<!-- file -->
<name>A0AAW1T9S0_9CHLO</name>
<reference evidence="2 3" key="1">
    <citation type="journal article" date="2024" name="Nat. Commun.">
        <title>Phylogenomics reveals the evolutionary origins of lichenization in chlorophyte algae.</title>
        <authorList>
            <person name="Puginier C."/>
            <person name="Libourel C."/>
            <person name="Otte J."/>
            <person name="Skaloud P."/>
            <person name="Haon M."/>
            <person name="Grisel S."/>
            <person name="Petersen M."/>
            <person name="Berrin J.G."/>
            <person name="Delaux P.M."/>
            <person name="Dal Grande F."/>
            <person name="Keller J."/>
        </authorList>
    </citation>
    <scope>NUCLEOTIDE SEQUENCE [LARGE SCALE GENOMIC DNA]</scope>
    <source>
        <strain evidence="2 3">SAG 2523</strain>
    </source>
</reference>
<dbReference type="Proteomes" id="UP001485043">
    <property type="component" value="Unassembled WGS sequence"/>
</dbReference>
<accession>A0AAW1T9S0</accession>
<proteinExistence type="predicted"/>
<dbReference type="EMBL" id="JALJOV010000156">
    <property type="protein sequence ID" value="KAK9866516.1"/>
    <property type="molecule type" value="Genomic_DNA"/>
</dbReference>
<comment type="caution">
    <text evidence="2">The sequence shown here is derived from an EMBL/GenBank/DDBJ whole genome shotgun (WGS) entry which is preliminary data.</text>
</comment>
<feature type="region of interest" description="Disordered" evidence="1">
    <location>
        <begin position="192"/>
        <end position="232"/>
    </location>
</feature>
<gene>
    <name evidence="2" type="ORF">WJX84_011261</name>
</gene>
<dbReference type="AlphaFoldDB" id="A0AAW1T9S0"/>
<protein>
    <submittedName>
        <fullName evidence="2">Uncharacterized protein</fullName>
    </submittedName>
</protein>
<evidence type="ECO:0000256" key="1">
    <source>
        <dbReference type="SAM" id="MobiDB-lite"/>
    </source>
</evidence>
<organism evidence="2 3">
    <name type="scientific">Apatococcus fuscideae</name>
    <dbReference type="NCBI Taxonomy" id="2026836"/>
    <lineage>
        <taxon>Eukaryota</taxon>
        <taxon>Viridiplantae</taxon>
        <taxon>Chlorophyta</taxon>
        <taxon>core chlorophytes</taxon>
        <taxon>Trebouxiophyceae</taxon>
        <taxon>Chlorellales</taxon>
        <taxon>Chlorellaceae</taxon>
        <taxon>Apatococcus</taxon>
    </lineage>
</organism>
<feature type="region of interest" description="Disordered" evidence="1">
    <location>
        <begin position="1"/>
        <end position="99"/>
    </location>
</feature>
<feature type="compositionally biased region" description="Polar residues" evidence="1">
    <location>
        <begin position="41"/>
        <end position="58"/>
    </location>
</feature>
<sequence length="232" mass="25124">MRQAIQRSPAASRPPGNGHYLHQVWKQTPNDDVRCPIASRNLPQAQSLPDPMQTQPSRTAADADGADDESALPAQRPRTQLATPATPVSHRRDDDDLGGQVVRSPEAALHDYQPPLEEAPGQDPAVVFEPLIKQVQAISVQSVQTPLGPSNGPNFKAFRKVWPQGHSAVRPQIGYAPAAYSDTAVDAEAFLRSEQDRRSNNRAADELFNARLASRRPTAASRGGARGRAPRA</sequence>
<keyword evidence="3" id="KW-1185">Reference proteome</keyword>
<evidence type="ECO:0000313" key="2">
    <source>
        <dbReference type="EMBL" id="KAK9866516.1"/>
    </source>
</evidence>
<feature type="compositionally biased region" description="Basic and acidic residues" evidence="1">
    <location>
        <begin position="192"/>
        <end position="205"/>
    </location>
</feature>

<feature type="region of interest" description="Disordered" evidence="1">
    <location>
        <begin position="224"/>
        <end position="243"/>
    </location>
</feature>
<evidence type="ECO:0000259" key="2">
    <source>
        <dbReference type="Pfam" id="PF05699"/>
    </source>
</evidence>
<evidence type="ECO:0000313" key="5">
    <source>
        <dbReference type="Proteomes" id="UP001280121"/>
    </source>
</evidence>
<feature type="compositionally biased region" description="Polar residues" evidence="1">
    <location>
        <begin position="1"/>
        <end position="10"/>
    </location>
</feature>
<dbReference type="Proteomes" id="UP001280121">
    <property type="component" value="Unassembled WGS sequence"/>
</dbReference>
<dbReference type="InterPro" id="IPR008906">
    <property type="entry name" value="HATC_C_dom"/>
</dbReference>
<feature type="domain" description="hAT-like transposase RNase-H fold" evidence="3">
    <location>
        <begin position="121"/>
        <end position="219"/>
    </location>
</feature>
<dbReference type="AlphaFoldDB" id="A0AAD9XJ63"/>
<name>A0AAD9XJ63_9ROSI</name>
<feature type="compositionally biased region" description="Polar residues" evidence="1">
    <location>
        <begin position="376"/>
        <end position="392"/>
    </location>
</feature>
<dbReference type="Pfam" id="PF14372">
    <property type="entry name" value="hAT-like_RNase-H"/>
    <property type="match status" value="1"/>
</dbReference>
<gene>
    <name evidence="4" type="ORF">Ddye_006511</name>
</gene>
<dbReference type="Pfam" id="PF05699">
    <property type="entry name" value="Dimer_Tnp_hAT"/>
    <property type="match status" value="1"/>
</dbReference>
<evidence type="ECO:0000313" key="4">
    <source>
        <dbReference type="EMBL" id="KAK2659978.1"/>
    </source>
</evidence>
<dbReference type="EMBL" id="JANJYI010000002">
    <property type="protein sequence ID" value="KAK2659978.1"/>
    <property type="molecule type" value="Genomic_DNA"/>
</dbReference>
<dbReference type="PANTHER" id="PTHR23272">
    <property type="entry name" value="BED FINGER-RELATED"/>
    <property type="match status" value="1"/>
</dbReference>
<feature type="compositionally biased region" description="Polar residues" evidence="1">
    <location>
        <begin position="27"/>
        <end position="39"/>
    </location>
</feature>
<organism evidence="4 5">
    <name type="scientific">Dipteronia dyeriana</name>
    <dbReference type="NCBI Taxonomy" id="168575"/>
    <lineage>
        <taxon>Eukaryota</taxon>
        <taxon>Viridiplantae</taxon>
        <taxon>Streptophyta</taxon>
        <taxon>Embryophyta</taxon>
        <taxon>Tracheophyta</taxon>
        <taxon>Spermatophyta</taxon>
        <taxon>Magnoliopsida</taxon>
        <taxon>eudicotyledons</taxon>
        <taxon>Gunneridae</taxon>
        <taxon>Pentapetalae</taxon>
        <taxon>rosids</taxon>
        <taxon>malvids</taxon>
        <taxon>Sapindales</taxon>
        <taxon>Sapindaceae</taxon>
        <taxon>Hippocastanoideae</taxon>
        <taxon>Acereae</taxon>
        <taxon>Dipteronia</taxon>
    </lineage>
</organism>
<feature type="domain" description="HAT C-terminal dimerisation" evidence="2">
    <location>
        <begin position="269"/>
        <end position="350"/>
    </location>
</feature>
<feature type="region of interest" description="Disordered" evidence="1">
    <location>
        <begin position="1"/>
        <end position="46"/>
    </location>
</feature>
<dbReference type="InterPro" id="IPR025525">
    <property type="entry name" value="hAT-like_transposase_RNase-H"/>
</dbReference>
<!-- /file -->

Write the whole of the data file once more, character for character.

<name>A0AAW1T9S0_9CHLO</name>
<reference evidence="2 3" key="1">
    <citation type="journal article" date="2024" name="Nat. Commun.">
        <title>Phylogenomics reveals the evolutionary origins of lichenization in chlorophyte algae.</title>
        <authorList>
            <person name="Puginier C."/>
            <person name="Libourel C."/>
            <person name="Otte J."/>
            <person name="Skaloud P."/>
            <person name="Haon M."/>
            <person name="Grisel S."/>
            <person name="Petersen M."/>
            <person name="Berrin J.G."/>
            <person name="Delaux P.M."/>
            <person name="Dal Grande F."/>
            <person name="Keller J."/>
        </authorList>
    </citation>
    <scope>NUCLEOTIDE SEQUENCE [LARGE SCALE GENOMIC DNA]</scope>
    <source>
        <strain evidence="2 3">SAG 2523</strain>
    </source>
</reference>
<dbReference type="Proteomes" id="UP001485043">
    <property type="component" value="Unassembled WGS sequence"/>
</dbReference>
<accession>A0AAW1T9S0</accession>
<proteinExistence type="predicted"/>
<dbReference type="EMBL" id="JALJOV010000156">
    <property type="protein sequence ID" value="KAK9866516.1"/>
    <property type="molecule type" value="Genomic_DNA"/>
</dbReference>
<comment type="caution">
    <text evidence="2">The sequence shown here is derived from an EMBL/GenBank/DDBJ whole genome shotgun (WGS) entry which is preliminary data.</text>
</comment>
<feature type="region of interest" description="Disordered" evidence="1">
    <location>
        <begin position="192"/>
        <end position="232"/>
    </location>
</feature>
<gene>
    <name evidence="2" type="ORF">WJX84_011261</name>
</gene>
<dbReference type="AlphaFoldDB" id="A0AAW1T9S0"/>
<protein>
    <submittedName>
        <fullName evidence="2">Uncharacterized protein</fullName>
    </submittedName>
</protein>
<evidence type="ECO:0000256" key="1">
    <source>
        <dbReference type="SAM" id="MobiDB-lite"/>
    </source>
</evidence>
<organism evidence="2 3">
    <name type="scientific">Apatococcus fuscideae</name>
    <dbReference type="NCBI Taxonomy" id="2026836"/>
    <lineage>
        <taxon>Eukaryota</taxon>
        <taxon>Viridiplantae</taxon>
        <taxon>Chlorophyta</taxon>
        <taxon>core chlorophytes</taxon>
        <taxon>Trebouxiophyceae</taxon>
        <taxon>Chlorellales</taxon>
        <taxon>Chlorellaceae</taxon>
        <taxon>Apatococcus</taxon>
    </lineage>
</organism>
<feature type="region of interest" description="Disordered" evidence="1">
    <location>
        <begin position="1"/>
        <end position="99"/>
    </location>
</feature>
<feature type="compositionally biased region" description="Polar residues" evidence="1">
    <location>
        <begin position="41"/>
        <end position="58"/>
    </location>
</feature>
<sequence length="232" mass="25124">MRQAIQRSPAASRPPGNGHYLHQVWKQTPNDDVRCPIASRNLPQAQSLPDPMQTQPSRTAADADGADDESALPAQRPRTQLATPATPVSHRRDDDDLGGQVVRSPEAALHDYQPPLEEAPGQDPAVVFEPLIKQVQAISVQSVQTPLGPSNGPNFKAFRKVWPQGHSAVRPQIGYAPAAYSDTAVDAEAFLRSEQDRRSNNRAADELFNARLASRRPTAASRGGARGRAPRA</sequence>
<keyword evidence="3" id="KW-1185">Reference proteome</keyword>
<evidence type="ECO:0000313" key="2">
    <source>
        <dbReference type="EMBL" id="KAK9866516.1"/>
    </source>
</evidence>
<feature type="compositionally biased region" description="Basic and acidic residues" evidence="1">
    <location>
        <begin position="192"/>
        <end position="205"/>
    </location>
</feature>

<feature type="region of interest" description="Disordered" evidence="1">
    <location>
        <begin position="224"/>
        <end position="243"/>
    </location>
</feature>
<evidence type="ECO:0000259" key="2">
    <source>
        <dbReference type="Pfam" id="PF05699"/>
    </source>
</evidence>
<evidence type="ECO:0000313" key="5">
    <source>
        <dbReference type="Proteomes" id="UP001280121"/>
    </source>
</evidence>
<feature type="compositionally biased region" description="Polar residues" evidence="1">
    <location>
        <begin position="1"/>
        <end position="10"/>
    </location>
</feature>
<dbReference type="Proteomes" id="UP001280121">
    <property type="component" value="Unassembled WGS sequence"/>
</dbReference>
<dbReference type="InterPro" id="IPR008906">
    <property type="entry name" value="HATC_C_dom"/>
</dbReference>
<feature type="domain" description="hAT-like transposase RNase-H fold" evidence="3">
    <location>
        <begin position="121"/>
        <end position="219"/>
    </location>
</feature>
<dbReference type="AlphaFoldDB" id="A0AAD9XJ63"/>
<name>A0AAD9XJ63_9ROSI</name>
<feature type="compositionally biased region" description="Polar residues" evidence="1">
    <location>
        <begin position="376"/>
        <end position="392"/>
    </location>
</feature>
<dbReference type="Pfam" id="PF14372">
    <property type="entry name" value="hAT-like_RNase-H"/>
    <property type="match status" value="1"/>
</dbReference>
<gene>
    <name evidence="4" type="ORF">Ddye_006511</name>
</gene>
<dbReference type="Pfam" id="PF05699">
    <property type="entry name" value="Dimer_Tnp_hAT"/>
    <property type="match status" value="1"/>
</dbReference>
<evidence type="ECO:0000313" key="4">
    <source>
        <dbReference type="EMBL" id="KAK2659978.1"/>
    </source>
</evidence>
<dbReference type="EMBL" id="JANJYI010000002">
    <property type="protein sequence ID" value="KAK2659978.1"/>
    <property type="molecule type" value="Genomic_DNA"/>
</dbReference>
<dbReference type="PANTHER" id="PTHR23272">
    <property type="entry name" value="BED FINGER-RELATED"/>
    <property type="match status" value="1"/>
</dbReference>
<feature type="compositionally biased region" description="Polar residues" evidence="1">
    <location>
        <begin position="27"/>
        <end position="39"/>
    </location>
</feature>
<organism evidence="4 5">
    <name type="scientific">Dipteronia dyeriana</name>
    <dbReference type="NCBI Taxonomy" id="168575"/>
    <lineage>
        <taxon>Eukaryota</taxon>
        <taxon>Viridiplantae</taxon>
        <taxon>Streptophyta</taxon>
        <taxon>Embryophyta</taxon>
        <taxon>Tracheophyta</taxon>
        <taxon>Spermatophyta</taxon>
        <taxon>Magnoliopsida</taxon>
        <taxon>eudicotyledons</taxon>
        <taxon>Gunneridae</taxon>
        <taxon>Pentapetalae</taxon>
        <taxon>rosids</taxon>
        <taxon>malvids</taxon>
        <taxon>Sapindales</taxon>
        <taxon>Sapindaceae</taxon>
        <taxon>Hippocastanoideae</taxon>
        <taxon>Acereae</taxon>
        <taxon>Dipteronia</taxon>
    </lineage>
</organism>
<feature type="domain" description="HAT C-terminal dimerisation" evidence="2">
    <location>
        <begin position="269"/>
        <end position="350"/>
    </location>
</feature>
<feature type="region of interest" description="Disordered" evidence="1">
    <location>
        <begin position="1"/>
        <end position="46"/>
    </location>
</feature>
<dbReference type="InterPro" id="IPR025525">
    <property type="entry name" value="hAT-like_transposase_RNase-H"/>
</dbReference>